When this guy soars through the air, it doesn’t take a rocket scientist to figure out why he’s called the Birdman. Honestly, all that’s missing are actual feathers. However, as you can see in the above picture, Anderson has the ink to take care of that.

3. Dontrelle Willis

Former Marlins pitcher Dontrelle Willis throws off the mound
Eliot J. Schechter/Getty Images

With his super-high leg kick, occasional high socks, and hat worn slightly to the side, former pitcher Dontrelle Willis was bringing the swagger to Major League Baseball before the word was even part of everyday conversation. That’s how cool this guy was during the early-to-mid 2000s. Of course, while his style always remained on point, the same could not be said for his actual pitching.

Willis was a force on the mound during the early part of his career with the Florida Marlins. He earned the 2003 NL Rookie of the Year — and a trip to the All-Star Game — after posting a 14-6 record and 3.30 ERA. Two years later, in 2005, his numbers were even better. Willis led the National League in wins (22), complete games (7), and shutouts (5), while also holding down the fort with a 2.63 ERA. Unfortunately, it was all downhill after that.

His ERA shot up, he was no longer smacking homers (yeah, had some power), and he found himself bouncing from team to team. Although the appeal of this once-talented lefty never went away, it’s probably best to focus on the good memories. It’s better that way.

4. Brian Scalabrine

Brian Scalabrine falls into the crowd in a game against the Suns
Christian Petersen/Getty Images

If we were looking for the best way to describe former NBA player Brian Scalabrine, we’d categorize him as that nice kid who made the team in high school, but was resigned to sit all the way at the end of the bench, whose one shining moment would come when he subs into the game (with the team already up 20) knock down an uncontested three (that obviously didn’t matter) causing his teammates and everyone in attendance to go wild.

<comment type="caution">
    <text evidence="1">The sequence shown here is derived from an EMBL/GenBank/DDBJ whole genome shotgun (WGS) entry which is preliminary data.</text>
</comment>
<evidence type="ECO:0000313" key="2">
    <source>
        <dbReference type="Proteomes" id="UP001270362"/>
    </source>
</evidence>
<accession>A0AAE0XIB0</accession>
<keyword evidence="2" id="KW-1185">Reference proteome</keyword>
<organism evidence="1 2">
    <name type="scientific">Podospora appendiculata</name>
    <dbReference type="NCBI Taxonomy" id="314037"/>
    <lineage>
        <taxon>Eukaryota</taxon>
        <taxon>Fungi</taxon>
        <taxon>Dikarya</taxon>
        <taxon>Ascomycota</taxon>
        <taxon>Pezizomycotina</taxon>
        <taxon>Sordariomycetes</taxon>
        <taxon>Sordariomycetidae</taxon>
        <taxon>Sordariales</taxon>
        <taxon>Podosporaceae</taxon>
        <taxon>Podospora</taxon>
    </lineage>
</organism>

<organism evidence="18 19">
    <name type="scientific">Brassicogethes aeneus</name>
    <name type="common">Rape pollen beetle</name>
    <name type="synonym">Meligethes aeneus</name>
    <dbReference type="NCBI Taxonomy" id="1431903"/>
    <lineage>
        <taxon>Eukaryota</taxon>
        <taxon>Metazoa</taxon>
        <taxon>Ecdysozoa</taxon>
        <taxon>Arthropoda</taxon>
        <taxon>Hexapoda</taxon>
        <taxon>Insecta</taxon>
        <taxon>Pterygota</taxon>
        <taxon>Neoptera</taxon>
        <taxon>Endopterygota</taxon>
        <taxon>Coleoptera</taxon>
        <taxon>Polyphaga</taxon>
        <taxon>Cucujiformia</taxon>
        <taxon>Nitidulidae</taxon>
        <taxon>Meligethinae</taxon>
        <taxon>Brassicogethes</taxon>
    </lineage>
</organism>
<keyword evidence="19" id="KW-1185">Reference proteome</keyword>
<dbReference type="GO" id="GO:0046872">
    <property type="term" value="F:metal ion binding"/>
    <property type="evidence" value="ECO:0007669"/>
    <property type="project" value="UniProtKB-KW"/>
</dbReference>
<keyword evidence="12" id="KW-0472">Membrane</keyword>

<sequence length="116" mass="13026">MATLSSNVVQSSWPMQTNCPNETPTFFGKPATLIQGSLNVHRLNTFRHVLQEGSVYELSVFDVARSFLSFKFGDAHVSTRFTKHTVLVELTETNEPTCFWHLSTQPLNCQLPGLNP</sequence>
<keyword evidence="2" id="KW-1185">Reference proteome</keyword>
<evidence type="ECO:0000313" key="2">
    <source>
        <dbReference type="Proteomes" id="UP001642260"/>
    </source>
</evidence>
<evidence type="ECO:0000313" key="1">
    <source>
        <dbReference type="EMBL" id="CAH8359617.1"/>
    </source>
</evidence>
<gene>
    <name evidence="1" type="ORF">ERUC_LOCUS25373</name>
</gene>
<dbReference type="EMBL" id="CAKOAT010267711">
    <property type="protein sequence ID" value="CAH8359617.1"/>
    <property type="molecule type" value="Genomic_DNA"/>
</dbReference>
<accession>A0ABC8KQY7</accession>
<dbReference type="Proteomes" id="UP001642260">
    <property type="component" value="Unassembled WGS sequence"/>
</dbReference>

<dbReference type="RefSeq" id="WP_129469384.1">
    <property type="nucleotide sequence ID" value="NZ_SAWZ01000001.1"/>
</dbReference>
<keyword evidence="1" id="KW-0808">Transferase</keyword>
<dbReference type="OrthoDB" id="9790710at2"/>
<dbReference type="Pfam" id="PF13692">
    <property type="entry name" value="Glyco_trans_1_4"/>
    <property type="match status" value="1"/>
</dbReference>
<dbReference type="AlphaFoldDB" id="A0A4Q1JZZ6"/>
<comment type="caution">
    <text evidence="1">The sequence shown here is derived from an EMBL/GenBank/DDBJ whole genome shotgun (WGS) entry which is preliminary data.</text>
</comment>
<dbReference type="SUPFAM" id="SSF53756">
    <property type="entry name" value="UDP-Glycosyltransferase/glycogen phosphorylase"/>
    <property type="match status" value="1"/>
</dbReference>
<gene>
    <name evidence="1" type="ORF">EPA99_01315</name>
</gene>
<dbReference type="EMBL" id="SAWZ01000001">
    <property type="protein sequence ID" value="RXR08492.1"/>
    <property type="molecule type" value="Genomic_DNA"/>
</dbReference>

Now imagine all this happening at the game’s highest level — that’s Brian Scalabrine.

Fortunately, for all his shortcomings, Scalabrine did manage to pickup some of the best nicknames in the history of the National Basketball Association. And whether you’re a fan of “White Mamba, “The Ginger Ninja,” or the lesser-known “Veal Scalabrina,” just know that anything is better than “that tall redhead sitting at the end of the bench.”

5. Jeremy Lin

Jeremy Lin drives to the hole

It was nearly impossible not to jump on the Linsanity bandwagon back during the 2011-12 NBA season. When Jeremy Lin — the 23-year-old Harvard graduate — started dropping 20-plus points a game and turning Madison Square Garden into his personal playground, you couldn’t not cheer this kid on.

Who would’ve guessed this one guy would singlehandedly change how people viewed Asian basketball players. It’s a shame it took so long. It doesn’t matter who you are, where you’re from, or the color of your skin, if you can ball, you can ball. And Lin certainly passed the eye test.

Yet, this is the thing, we’re not here to knock the guy’s talent. He has it. We’re just here to say that when the dust settled and this guy finally came back down to earth, there’s nothing wrong with admitting this guy isn’t a superstar. Jeremy Lin is a good basketball player. He belongs in the NBA, for sure. But let’s not kid ourselves. That’s as far as this should go.

All statistics are courtesy of Sports-Reference.com and ESPN.go.com.